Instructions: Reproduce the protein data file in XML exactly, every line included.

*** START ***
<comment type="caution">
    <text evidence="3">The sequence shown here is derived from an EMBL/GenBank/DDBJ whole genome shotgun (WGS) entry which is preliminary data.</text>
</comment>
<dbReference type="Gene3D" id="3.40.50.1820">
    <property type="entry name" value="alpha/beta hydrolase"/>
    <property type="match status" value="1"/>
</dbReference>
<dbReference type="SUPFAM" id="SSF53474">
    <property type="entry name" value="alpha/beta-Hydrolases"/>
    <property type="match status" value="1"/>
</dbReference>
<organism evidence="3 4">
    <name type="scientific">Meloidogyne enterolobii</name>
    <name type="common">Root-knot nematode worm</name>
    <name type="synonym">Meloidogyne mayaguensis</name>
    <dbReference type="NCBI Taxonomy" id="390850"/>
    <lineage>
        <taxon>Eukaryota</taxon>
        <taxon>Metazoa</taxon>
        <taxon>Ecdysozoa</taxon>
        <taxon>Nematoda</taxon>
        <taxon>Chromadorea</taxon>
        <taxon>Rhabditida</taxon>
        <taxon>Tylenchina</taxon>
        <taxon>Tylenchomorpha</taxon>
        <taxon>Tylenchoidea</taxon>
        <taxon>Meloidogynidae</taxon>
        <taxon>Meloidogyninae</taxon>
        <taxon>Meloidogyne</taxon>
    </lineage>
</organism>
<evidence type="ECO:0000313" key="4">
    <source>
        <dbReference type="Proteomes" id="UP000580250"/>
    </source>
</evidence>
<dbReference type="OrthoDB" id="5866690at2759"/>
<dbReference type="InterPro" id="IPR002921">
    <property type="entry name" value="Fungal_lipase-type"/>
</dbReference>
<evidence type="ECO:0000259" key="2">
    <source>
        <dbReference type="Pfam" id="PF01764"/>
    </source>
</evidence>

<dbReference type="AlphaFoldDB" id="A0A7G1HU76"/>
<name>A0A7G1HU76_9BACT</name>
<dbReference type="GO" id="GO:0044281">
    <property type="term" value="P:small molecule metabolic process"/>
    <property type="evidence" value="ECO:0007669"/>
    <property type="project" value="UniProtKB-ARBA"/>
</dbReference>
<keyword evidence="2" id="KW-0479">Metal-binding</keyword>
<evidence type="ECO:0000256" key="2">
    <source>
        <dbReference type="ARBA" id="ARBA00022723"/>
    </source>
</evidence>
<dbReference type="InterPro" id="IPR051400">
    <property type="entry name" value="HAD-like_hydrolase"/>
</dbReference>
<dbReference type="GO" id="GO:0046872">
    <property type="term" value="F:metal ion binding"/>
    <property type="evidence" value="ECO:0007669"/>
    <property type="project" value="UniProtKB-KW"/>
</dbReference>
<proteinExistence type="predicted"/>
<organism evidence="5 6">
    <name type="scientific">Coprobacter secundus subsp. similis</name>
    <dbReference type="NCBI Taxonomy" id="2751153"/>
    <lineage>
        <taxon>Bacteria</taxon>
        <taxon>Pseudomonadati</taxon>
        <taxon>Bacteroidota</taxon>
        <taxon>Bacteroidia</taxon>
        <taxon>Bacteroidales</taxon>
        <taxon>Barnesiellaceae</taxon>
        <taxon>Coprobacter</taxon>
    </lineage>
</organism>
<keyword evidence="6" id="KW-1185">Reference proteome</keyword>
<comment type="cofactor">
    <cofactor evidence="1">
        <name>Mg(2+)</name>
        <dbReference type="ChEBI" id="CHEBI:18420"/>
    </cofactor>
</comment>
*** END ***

<comment type="caution">
    <text evidence="3">The sequence shown here is derived from an EMBL/GenBank/DDBJ whole genome shotgun (WGS) entry which is preliminary data.</text>
</comment>
<dbReference type="Gene3D" id="3.40.50.1820">
    <property type="entry name" value="alpha/beta hydrolase"/>
    <property type="match status" value="1"/>
</dbReference>
<dbReference type="SUPFAM" id="SSF53474">
    <property type="entry name" value="alpha/beta-Hydrolases"/>
    <property type="match status" value="1"/>
</dbReference>
<organism evidence="3 4">
    <name type="scientific">Meloidogyne enterolobii</name>
    <name type="common">Root-knot nematode worm</name>
    <name type="synonym">Meloidogyne mayaguensis</name>
    <dbReference type="NCBI Taxonomy" id="390850"/>
    <lineage>
        <taxon>Eukaryota</taxon>
        <taxon>Metazoa</taxon>
        <taxon>Ecdysozoa</taxon>
        <taxon>Nematoda</taxon>
        <taxon>Chromadorea</taxon>
        <taxon>Rhabditida</taxon>
        <taxon>Tylenchina</taxon>
        <taxon>Tylenchomorpha</taxon>
        <taxon>Tylenchoidea</taxon>
        <taxon>Meloidogynidae</taxon>
        <taxon>Meloidogyninae</taxon>
        <taxon>Meloidogyne</taxon>
    </lineage>
</organism>
<evidence type="ECO:0000313" key="4">
    <source>
        <dbReference type="Proteomes" id="UP000580250"/>
    </source>
</evidence>
<dbReference type="OrthoDB" id="5866690at2759"/>
<dbReference type="InterPro" id="IPR002921">
    <property type="entry name" value="Fungal_lipase-type"/>
</dbReference>
<evidence type="ECO:0000259" key="2">
    <source>
        <dbReference type="Pfam" id="PF01764"/>
    </source>
</evidence>

<dbReference type="AlphaFoldDB" id="A0A7G1HU76"/>
<name>A0A7G1HU76_9BACT</name>
<dbReference type="GO" id="GO:0044281">
    <property type="term" value="P:small molecule metabolic process"/>
    <property type="evidence" value="ECO:0007669"/>
    <property type="project" value="UniProtKB-ARBA"/>
</dbReference>
<keyword evidence="2" id="KW-0479">Metal-binding</keyword>
<evidence type="ECO:0000256" key="2">
    <source>
        <dbReference type="ARBA" id="ARBA00022723"/>
    </source>
</evidence>
<dbReference type="InterPro" id="IPR051400">
    <property type="entry name" value="HAD-like_hydrolase"/>
</dbReference>
<dbReference type="GO" id="GO:0046872">
    <property type="term" value="F:metal ion binding"/>
    <property type="evidence" value="ECO:0007669"/>
    <property type="project" value="UniProtKB-KW"/>
</dbReference>
<proteinExistence type="predicted"/>
<organism evidence="5 6">
    <name type="scientific">Coprobacter secundus subsp. similis</name>
    <dbReference type="NCBI Taxonomy" id="2751153"/>
    <lineage>
        <taxon>Bacteria</taxon>
        <taxon>Pseudomonadati</taxon>
        <taxon>Bacteroidota</taxon>
        <taxon>Bacteroidia</taxon>
        <taxon>Bacteroidales</taxon>
        <taxon>Barnesiellaceae</taxon>
        <taxon>Coprobacter</taxon>
    </lineage>
</organism>
<keyword evidence="6" id="KW-1185">Reference proteome</keyword>
<comment type="cofactor">
    <cofactor evidence="1">
        <name>Mg(2+)</name>
        <dbReference type="ChEBI" id="CHEBI:18420"/>
    </cofactor>
</comment>